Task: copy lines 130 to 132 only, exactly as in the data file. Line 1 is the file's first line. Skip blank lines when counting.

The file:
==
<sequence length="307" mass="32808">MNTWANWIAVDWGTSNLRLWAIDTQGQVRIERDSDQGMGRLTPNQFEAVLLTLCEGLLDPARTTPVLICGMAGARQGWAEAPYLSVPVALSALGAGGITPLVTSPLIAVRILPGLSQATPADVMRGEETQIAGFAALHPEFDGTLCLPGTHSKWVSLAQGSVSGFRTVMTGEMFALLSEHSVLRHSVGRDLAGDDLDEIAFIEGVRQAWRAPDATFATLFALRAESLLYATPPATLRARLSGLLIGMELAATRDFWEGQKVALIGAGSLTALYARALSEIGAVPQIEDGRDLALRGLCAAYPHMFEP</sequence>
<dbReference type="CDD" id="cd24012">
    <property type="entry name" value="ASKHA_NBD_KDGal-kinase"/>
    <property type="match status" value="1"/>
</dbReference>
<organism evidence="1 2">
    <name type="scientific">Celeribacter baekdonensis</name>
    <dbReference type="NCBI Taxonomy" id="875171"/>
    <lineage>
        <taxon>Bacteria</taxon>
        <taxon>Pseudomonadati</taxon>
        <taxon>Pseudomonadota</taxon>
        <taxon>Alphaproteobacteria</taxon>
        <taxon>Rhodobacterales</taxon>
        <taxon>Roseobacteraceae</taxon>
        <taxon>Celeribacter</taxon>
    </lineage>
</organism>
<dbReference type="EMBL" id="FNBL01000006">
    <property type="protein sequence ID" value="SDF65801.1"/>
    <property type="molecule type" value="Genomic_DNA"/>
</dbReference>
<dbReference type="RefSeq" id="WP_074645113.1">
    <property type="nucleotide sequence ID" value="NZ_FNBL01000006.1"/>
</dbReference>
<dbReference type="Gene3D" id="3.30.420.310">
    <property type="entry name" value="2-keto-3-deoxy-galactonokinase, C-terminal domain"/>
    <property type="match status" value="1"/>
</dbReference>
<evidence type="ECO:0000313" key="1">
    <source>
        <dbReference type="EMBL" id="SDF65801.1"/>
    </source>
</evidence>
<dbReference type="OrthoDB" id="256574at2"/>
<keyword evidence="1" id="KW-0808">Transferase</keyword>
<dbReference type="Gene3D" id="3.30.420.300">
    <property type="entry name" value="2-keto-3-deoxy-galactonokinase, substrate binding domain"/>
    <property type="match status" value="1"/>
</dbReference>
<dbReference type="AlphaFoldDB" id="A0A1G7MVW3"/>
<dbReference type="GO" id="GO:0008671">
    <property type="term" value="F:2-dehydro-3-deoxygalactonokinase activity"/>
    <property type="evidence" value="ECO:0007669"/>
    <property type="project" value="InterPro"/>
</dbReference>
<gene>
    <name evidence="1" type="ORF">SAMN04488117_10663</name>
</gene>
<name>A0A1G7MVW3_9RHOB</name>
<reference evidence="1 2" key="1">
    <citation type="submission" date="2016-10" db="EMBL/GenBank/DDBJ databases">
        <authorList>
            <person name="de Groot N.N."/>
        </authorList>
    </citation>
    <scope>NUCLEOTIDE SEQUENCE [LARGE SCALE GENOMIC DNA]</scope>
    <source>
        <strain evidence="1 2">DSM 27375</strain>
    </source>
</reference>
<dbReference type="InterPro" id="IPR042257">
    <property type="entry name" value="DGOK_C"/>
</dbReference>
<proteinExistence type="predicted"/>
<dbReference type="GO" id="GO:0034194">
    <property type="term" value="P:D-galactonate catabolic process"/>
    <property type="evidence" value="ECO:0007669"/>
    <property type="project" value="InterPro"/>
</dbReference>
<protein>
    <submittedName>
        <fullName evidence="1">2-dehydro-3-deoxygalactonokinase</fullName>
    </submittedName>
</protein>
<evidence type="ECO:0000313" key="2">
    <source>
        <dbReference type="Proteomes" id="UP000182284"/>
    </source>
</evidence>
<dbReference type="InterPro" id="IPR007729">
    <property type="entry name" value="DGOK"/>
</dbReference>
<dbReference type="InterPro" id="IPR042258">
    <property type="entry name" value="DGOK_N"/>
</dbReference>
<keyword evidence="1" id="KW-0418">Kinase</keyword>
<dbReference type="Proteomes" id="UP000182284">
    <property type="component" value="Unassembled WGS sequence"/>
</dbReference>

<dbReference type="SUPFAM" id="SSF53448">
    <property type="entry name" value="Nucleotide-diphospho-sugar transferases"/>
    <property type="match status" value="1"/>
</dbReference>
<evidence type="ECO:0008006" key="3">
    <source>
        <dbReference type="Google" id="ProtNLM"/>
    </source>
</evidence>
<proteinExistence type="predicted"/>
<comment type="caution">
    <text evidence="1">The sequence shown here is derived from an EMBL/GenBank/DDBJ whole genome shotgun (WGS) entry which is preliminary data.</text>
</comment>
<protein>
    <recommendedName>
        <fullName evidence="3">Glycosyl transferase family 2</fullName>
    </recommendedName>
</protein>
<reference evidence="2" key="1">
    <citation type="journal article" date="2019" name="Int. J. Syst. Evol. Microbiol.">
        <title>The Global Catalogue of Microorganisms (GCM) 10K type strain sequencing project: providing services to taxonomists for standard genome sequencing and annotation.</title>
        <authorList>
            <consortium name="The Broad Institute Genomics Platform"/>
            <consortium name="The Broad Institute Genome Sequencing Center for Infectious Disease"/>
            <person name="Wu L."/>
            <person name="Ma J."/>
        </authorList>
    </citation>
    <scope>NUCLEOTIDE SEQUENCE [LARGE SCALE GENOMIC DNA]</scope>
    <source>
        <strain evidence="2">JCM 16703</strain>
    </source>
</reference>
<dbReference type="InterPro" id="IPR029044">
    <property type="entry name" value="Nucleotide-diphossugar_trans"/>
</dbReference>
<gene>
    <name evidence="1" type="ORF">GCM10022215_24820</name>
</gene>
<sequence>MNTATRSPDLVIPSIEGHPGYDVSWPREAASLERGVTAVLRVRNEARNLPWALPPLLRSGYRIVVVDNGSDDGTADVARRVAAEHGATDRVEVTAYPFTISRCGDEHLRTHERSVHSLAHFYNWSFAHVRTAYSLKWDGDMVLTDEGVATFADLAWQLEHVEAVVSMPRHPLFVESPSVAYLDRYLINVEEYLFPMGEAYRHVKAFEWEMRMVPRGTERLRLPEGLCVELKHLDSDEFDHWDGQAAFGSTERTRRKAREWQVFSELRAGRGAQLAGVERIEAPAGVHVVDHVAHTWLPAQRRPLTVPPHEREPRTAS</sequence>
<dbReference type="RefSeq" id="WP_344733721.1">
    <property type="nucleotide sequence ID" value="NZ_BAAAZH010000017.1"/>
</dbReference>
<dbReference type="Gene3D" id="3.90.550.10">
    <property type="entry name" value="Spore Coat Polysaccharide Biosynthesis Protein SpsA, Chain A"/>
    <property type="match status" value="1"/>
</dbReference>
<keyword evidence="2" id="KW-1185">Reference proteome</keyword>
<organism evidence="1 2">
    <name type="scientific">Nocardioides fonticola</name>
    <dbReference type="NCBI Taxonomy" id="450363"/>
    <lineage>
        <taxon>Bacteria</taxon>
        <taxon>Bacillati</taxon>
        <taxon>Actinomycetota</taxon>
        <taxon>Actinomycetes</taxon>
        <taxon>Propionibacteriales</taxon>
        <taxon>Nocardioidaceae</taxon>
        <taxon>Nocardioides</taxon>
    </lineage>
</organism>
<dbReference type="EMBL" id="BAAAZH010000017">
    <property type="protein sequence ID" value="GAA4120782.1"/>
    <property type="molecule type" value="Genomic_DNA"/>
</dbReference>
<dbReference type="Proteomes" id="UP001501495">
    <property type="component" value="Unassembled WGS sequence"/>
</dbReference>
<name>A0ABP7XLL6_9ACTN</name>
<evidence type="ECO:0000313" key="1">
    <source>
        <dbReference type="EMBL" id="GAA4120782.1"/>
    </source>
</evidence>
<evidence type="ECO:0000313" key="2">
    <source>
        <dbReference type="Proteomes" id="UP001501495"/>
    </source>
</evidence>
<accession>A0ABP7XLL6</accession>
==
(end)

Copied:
<sequence>MNTATRSPDLVIPSIEGHPGYDVSWPREAASLERGVTAVLRVRNEARNLPWALPPLLRSGYRIVVVDNGSDDGTADVARRVAAEHGATDRVEVTAYPFTISRCGDEHLRTHERSVHSLAHFYNWSFAHVRTAYSLKWDGDMVLTDEGVATFADLAWQLEHVEAVVSMPRHPLFVESPSVAYLDRYLINVEEYLFPMGEAYRHVKAFEWEMRMVPRGTERLRLPEGLCVELKHLDSDEFDHWDGQAAFGSTERTRRKAREWQVFSELRAGRGAQLAGVERIEAPAGVHVVDHVAHTWLPAQRRPLTVPPHEREPRTAS</sequence>
<dbReference type="RefSeq" id="WP_344733721.1">
    <property type="nucleotide sequence ID" value="NZ_BAAAZH010000017.1"/>